Friday, June 21, 2013

Innovation in learning and talent: is there any really happening out there?

At our recent Symposium event, one of the sessions focused on innovation in learning and talent and it was a discussion that yielded some interesting results. One of the first things that became apparent was the differing levels of knowledge regarding innovations in the learning technology space. Some attendees had very limited awareness of innovations, even those that have had a fair amount of publicity, such as Open Badges or the TinCan API, while others were actively assessing the opportunities offered and identifying pilot opportunities. It clearly illustrated that there is quite a difference in how much L&D professionals are focussing on the latest trends and how much they matter to them (or they have the time to dedicate to this beyond managing the demands of their immediate day job).

One of the earliest and most valid points made during the session is that innovation is really all about context. What feels groundbreaking for one organisation is not innovative at all by another’s standards! What seems mundane in one organisation is groundbreaking in another. Many learning technology teams are hampered in their quest for innovation either by the broader organisational culture, resistance in the wider L&D community or by a lack of budget to pilot opportunities. It’s a fact that some organisations struggle to embrace change as readily as others, so something that really starts to “push the boundaries” can feel risky, both to the senior management, as well as the learners themselves. Also with the rate of change in business today there could be something said for allowing an innovation to be truly embedded before investing time and effort elsewhere. Hans de Zwart from Shell has created an interesting “Innovation Manifesto” to help an area of the business be more innovative.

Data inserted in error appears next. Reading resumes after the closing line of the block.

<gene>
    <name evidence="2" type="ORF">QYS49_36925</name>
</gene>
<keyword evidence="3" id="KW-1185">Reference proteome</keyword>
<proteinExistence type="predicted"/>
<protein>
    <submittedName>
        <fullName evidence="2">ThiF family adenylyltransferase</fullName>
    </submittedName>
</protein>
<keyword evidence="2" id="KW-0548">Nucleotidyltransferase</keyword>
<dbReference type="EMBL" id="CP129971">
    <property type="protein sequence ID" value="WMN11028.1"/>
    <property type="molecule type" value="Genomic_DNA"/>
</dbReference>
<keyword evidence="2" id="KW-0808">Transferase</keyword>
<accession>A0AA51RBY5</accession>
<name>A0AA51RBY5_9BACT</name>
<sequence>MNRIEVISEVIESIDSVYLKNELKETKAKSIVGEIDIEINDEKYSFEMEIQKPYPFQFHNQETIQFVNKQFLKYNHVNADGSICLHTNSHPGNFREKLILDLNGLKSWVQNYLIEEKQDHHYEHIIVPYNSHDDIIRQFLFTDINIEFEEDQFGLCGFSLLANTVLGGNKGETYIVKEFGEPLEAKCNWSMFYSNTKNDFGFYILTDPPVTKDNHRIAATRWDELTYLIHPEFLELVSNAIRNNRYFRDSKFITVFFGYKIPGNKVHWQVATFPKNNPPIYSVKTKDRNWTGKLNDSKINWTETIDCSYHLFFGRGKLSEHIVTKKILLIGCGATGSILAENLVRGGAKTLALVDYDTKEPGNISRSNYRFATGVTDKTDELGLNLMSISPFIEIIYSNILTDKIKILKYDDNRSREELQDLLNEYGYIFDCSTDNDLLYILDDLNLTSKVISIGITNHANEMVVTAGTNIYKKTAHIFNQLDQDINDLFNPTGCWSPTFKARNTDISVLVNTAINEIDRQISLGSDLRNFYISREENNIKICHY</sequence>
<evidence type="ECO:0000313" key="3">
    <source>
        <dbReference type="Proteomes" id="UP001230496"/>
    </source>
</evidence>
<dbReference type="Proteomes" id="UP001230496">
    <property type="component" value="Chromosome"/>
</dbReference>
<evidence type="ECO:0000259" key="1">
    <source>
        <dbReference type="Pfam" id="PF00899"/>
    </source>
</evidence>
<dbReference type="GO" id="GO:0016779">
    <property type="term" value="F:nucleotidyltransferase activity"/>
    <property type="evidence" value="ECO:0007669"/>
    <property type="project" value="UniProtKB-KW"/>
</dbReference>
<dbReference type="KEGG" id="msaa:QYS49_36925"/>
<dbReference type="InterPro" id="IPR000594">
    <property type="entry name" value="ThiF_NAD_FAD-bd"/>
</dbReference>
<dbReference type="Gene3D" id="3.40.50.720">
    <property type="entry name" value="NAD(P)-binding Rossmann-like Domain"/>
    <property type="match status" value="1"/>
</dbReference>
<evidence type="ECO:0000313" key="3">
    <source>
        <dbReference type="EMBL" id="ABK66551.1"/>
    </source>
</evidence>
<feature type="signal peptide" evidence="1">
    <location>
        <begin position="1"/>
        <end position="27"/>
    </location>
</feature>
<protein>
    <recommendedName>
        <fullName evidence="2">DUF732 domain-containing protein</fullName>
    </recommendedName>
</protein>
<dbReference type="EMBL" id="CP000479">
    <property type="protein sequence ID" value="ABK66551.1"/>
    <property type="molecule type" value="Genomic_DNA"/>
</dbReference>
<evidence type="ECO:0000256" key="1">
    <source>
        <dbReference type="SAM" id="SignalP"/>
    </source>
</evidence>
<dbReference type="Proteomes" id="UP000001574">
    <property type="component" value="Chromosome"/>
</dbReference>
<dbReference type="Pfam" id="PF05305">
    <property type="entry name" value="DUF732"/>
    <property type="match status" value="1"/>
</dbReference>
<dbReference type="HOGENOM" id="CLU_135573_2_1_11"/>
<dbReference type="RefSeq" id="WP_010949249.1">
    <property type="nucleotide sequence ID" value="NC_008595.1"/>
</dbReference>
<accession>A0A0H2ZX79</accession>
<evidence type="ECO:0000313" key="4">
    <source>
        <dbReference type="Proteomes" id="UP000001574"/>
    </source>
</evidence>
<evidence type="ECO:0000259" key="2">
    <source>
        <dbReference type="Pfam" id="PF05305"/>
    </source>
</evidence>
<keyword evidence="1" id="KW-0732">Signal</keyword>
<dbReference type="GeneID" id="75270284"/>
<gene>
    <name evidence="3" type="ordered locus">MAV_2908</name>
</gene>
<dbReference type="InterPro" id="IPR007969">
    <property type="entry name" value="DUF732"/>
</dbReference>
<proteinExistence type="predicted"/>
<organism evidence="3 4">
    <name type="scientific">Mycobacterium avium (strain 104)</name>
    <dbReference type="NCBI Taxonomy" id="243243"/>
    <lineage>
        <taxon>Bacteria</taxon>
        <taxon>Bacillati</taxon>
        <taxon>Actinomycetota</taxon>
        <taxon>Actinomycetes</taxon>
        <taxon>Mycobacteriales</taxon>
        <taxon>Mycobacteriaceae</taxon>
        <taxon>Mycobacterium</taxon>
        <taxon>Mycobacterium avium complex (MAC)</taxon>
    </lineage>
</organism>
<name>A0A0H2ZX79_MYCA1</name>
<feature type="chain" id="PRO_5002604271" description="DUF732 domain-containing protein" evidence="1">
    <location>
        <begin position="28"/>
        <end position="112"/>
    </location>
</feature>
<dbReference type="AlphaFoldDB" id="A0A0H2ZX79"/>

Beam me up...

When asked about their innovations, one attendee working for an engineering company described a room with a Star Trek-esque holo deck built especially for training simulations and experiential learning. Clearly this was a significant investment by the company (and needless to say most people were impressed!) but there were other innovations, that although more modest, had greater appeal across all sectors and industries.

One such example was an internal feedback app that’s been developed for use in the classroom. It’s designed to be used on mobile devices during live training sessions so that learners can give their feedback in real time on what’s working and what’s not. Trainers can then adapt their content and the direction of the session as they go to maximize the value of the sessions. This was very popular amongst attendees and appealed due to its simplicity and relative ease of implementation.

Another straightforward ‘innovation’ included transitioning from paper based training materials to using mobile devices. A simple calculation comparing the the savings on printed training materials versus thecost of purchasing iPads was all that was needed in one organisation. The saving was worked out to be more than enough and the tablets are now being used to support classroom training with great feedback from learners.